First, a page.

Government for the second week running failed to meet its Treasury bills sale target.
However, interest rates on the short term financial instruments remained steady, hovering around 14.08%.
The government mobilized a little above GH¢901 million cedis as against a target of GH¢1.01 billion. This means there was a shortfall of about GH¢109 million.
Though this under-subscription is better than that of the previous week, government will have to perhaps increase the interest rate slightly to attract more investors.
Investors appear to be more interested in the medium-term financial instruments as pricing is more attractive than the short-term instruments.
For the 3 months T-Bill, government accepted all the bids which was a little above GH¢806 million, whilst it accepted GH¢96.3 million cedis for the six months bills.
There was however no auctioning for the one year note.
Analysts still believe banks and retail investors may be hoping to close the year well as they hold more cash balances on their books.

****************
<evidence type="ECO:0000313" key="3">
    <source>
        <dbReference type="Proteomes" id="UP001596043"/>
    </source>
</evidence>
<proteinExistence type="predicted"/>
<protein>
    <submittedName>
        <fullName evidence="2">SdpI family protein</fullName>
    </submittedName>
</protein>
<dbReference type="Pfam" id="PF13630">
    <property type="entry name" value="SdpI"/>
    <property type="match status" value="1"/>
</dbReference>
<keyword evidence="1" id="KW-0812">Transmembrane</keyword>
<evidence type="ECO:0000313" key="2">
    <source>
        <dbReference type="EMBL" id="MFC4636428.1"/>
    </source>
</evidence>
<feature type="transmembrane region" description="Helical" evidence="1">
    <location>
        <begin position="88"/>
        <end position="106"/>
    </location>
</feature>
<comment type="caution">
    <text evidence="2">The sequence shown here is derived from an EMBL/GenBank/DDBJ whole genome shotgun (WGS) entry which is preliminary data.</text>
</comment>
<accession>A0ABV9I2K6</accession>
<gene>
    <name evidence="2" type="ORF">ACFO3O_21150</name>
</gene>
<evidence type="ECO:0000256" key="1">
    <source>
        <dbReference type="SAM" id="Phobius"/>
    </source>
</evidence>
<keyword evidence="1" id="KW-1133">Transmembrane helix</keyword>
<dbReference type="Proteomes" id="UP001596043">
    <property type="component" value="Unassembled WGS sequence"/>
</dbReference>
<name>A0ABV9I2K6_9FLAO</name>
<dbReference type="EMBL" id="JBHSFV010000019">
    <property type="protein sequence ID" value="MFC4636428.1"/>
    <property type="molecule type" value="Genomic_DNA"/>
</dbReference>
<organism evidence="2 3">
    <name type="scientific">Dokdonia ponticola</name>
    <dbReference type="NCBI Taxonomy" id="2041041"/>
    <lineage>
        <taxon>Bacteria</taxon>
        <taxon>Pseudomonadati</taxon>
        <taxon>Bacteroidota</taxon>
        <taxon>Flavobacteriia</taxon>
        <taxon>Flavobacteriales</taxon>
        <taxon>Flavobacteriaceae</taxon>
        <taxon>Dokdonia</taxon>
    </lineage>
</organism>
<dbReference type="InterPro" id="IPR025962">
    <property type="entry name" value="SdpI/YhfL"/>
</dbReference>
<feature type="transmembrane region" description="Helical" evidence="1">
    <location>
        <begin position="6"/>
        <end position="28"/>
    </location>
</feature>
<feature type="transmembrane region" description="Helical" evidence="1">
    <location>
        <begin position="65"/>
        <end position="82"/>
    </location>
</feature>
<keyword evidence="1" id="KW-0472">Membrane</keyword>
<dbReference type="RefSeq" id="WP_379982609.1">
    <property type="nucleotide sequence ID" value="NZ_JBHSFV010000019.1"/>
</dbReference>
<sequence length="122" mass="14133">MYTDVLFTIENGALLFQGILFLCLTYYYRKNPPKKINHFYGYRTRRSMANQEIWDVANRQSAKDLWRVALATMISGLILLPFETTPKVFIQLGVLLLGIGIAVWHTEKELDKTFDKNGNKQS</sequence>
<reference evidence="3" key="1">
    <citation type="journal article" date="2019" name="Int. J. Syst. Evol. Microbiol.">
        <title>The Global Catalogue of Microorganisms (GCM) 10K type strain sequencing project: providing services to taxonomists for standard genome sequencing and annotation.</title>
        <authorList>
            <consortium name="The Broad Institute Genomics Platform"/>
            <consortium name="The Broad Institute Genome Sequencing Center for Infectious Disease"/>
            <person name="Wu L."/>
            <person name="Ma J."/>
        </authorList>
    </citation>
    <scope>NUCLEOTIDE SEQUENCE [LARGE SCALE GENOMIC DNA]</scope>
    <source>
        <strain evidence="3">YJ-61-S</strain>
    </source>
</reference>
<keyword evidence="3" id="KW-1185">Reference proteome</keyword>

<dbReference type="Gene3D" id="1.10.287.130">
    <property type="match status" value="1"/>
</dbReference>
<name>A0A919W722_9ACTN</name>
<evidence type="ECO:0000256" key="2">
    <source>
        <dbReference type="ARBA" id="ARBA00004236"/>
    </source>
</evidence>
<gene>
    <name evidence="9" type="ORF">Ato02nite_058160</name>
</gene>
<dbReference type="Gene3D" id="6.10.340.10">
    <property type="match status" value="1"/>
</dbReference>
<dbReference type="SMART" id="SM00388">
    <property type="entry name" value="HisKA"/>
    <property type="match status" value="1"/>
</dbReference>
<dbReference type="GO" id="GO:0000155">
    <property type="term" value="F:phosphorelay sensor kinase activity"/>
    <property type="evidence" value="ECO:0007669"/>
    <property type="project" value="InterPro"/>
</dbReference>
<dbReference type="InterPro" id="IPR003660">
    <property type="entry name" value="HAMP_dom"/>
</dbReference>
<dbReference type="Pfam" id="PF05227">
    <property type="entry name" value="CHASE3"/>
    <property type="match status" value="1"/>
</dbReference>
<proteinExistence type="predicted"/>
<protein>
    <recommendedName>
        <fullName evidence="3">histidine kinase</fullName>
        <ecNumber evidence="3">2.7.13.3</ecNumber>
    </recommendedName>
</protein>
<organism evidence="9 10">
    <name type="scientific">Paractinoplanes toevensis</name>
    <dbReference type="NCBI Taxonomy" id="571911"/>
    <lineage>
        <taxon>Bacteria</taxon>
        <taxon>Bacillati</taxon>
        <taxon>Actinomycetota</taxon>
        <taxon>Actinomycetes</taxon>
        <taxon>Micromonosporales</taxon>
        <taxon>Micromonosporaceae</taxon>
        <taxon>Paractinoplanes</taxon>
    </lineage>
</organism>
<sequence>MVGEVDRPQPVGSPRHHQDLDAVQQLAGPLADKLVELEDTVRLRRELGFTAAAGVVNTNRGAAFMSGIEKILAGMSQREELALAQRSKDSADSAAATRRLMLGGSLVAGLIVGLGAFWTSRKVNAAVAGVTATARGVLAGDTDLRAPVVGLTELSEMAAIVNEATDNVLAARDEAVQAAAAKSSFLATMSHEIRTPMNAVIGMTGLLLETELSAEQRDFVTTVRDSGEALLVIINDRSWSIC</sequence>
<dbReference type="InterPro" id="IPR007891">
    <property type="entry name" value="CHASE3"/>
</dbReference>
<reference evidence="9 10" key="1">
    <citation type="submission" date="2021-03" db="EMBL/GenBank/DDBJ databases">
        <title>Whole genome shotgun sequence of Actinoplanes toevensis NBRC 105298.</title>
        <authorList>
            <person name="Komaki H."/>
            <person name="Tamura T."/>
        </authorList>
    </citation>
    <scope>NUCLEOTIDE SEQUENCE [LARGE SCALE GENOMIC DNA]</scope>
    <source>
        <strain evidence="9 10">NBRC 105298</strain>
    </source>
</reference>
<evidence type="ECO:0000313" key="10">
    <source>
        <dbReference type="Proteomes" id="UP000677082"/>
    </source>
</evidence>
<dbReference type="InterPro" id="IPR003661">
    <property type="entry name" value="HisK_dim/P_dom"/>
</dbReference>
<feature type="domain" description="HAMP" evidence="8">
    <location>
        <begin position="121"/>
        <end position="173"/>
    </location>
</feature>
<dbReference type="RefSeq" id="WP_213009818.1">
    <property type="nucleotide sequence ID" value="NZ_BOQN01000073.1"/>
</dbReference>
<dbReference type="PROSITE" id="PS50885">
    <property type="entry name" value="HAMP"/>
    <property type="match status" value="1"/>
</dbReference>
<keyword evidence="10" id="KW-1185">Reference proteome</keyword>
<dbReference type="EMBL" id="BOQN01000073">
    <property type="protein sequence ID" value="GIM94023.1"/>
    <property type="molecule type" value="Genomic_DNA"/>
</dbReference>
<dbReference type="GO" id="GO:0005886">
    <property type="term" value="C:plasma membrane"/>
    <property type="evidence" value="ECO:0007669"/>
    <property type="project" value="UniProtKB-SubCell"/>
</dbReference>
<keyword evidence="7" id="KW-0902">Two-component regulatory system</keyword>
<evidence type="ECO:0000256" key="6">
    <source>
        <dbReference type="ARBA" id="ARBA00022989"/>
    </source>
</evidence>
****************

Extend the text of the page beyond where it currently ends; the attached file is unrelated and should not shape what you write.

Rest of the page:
Usually at this time of the year, many businesses want to record appreciable income, therefore refraining from engaging in business transactions that will take them into another financial year.
With the last auctioning of the short term securities expected to happen this Thursday [31st December 2020] which apparently is the last day of the year, government will be hoping to meet its target this time around.
Interest rate ease on short-end of market
Interest rate trends on the money market reflected mixed developments as
yields on the short to medium term instruments eased, but broadly tightened at the longer end, the Bank of Ghana said in its Monetary Policy Report.
On a year-on-year basis, the 91-day Treasury bill rate declined to about
14.1% in October 2020 from 14.7% a year ago.
Similarly, the interest rate on the 182-day instrument declined to 14.1%
With the exception of the 6-year bond, yields on the 7-year, 10-year, 15-
year, and 20-year bonds all increased.